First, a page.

Only if it were to be considered a "crime of violence". One would need to examine the exact language of the charges against you. Hopefully you'll hire an excellent criminal defense lawyer (not a "free" so called "public defender" who will immediately want to "make a deal" and sell you to the wolves..) who will know who to fight and drastically reduce the charges under which you'll be convicted and working hand in hand with an experienced immigration lawyer will greatly diminish and neutralize the immigration consequences of the conviction.
Kindly be advised that the answer above is only general in nature cannot be construed as legal advice, given that not enough facts are known. It is your responsibility to retain a lawyer to analyze the facts specific to your particular situation in order to give you specific advice. Specific answers will require cognizance of all pertinent facts about your case. Any answers offered on Avvo are of a general nature only, and are not meant to create an attorney-client relationship.
Your charge is complicated and without seeing the exact language of the statute we won't be able to precisely guide you. I agree with attorney Behar's usual excellent advice and would only add that in addition to hiring a great defense attorney for your criminal charges, you also need to see an immigration attorney in person to explore this charge's immigration consequences. If you can find an attorney in your area who practices in both immigration and criminal defense, that of course would be an excellent option for you. Best wishes.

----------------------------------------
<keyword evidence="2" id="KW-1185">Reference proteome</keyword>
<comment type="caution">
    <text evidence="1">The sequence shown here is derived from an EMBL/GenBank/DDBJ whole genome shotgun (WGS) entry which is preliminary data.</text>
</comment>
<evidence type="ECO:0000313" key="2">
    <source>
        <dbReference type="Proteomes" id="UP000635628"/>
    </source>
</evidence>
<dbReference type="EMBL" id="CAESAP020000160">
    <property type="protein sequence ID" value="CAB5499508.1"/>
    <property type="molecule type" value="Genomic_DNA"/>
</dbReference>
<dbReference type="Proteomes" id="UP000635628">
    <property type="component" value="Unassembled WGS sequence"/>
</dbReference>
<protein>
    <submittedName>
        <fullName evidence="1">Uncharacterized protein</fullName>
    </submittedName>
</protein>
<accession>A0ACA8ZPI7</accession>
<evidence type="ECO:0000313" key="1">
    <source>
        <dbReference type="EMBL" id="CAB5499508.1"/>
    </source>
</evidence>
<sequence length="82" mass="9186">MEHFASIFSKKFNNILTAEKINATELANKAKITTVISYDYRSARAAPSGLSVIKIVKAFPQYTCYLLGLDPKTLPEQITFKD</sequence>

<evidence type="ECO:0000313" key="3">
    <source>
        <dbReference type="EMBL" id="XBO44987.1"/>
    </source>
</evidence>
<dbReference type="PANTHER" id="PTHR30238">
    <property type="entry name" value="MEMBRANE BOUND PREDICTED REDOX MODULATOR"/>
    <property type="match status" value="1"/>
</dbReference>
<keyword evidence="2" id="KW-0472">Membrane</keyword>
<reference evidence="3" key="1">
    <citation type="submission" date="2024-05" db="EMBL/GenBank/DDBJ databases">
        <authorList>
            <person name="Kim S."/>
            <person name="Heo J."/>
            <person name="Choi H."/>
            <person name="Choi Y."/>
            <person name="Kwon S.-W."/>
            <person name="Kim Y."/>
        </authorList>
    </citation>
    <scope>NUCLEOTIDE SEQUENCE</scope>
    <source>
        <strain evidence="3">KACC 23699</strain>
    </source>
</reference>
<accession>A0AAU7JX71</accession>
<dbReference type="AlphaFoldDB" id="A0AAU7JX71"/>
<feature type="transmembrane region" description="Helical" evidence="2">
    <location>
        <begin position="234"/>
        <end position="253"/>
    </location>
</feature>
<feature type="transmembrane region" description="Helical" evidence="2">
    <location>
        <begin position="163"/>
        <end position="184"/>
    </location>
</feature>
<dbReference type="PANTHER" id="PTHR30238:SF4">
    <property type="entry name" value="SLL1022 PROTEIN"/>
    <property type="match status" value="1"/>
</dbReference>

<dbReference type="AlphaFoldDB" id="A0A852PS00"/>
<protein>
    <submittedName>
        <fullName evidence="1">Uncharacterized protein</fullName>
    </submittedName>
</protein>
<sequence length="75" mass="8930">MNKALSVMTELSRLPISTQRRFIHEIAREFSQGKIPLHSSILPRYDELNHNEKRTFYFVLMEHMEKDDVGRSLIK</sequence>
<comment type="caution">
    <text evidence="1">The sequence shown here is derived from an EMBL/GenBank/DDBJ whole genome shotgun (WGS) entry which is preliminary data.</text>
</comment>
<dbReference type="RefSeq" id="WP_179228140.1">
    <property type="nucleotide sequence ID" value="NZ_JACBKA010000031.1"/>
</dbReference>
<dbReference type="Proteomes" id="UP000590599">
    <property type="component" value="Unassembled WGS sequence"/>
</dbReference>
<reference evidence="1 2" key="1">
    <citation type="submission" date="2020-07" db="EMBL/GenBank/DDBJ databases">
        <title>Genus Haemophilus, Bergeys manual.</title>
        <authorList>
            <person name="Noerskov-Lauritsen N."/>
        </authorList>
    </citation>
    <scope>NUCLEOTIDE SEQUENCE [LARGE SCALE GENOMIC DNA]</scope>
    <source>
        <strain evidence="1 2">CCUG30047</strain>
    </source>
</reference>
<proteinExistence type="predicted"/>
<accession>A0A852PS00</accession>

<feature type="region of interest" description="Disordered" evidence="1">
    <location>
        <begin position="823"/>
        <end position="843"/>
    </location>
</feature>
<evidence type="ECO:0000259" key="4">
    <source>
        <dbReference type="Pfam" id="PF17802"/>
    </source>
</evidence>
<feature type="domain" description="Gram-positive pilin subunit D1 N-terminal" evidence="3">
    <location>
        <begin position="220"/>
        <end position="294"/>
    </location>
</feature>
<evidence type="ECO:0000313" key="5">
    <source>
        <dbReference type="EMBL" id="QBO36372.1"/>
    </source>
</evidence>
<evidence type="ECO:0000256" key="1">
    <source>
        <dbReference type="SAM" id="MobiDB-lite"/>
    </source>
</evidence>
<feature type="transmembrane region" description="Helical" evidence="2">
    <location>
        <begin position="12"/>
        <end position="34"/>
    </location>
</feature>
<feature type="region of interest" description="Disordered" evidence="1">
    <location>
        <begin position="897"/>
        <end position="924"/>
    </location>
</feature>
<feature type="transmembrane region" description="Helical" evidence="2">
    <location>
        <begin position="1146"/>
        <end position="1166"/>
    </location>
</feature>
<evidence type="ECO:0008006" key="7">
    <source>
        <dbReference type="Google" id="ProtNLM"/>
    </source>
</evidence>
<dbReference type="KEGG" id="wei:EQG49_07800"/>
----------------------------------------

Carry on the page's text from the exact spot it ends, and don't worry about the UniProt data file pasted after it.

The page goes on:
Gunda J. Brost Brost Law Office This advice does not form an attorney-client relationship and is merely informative. It should not by itself be relied upon to address a legal concern.
It could depending on the circumstances. Under the Chaidez and Padilla decisions, defense attorney has a legal duty obtain a disposition that does not result in deportation. Failure of the defense attorney to do so is grounds for setting aside a guilty plea due to ineffective assistance of counsel. Of course, if he was convicted by a jury, this would not apply.
The fact he was convicted of DUI w/ GBI, and sentenced to prison, leads me to believe he was convicted of a "violent" felony (a "strike" offense). That, along with the length of the sentence, will likely be an issue with respect to his lawful status in this country.
Consulting with, and ultimately retaining, a quality experienced immigration attorney is of paramount importance before the end of his sentence.
The main issues regarding deportation, although not exclusive, involve whether the offense is a crime involving moral turpitude (CIMT) and/or an "aggravated felony". You should consult with an experienced immigration attorney who is well-versed in the laws governing deportation. Good luck!
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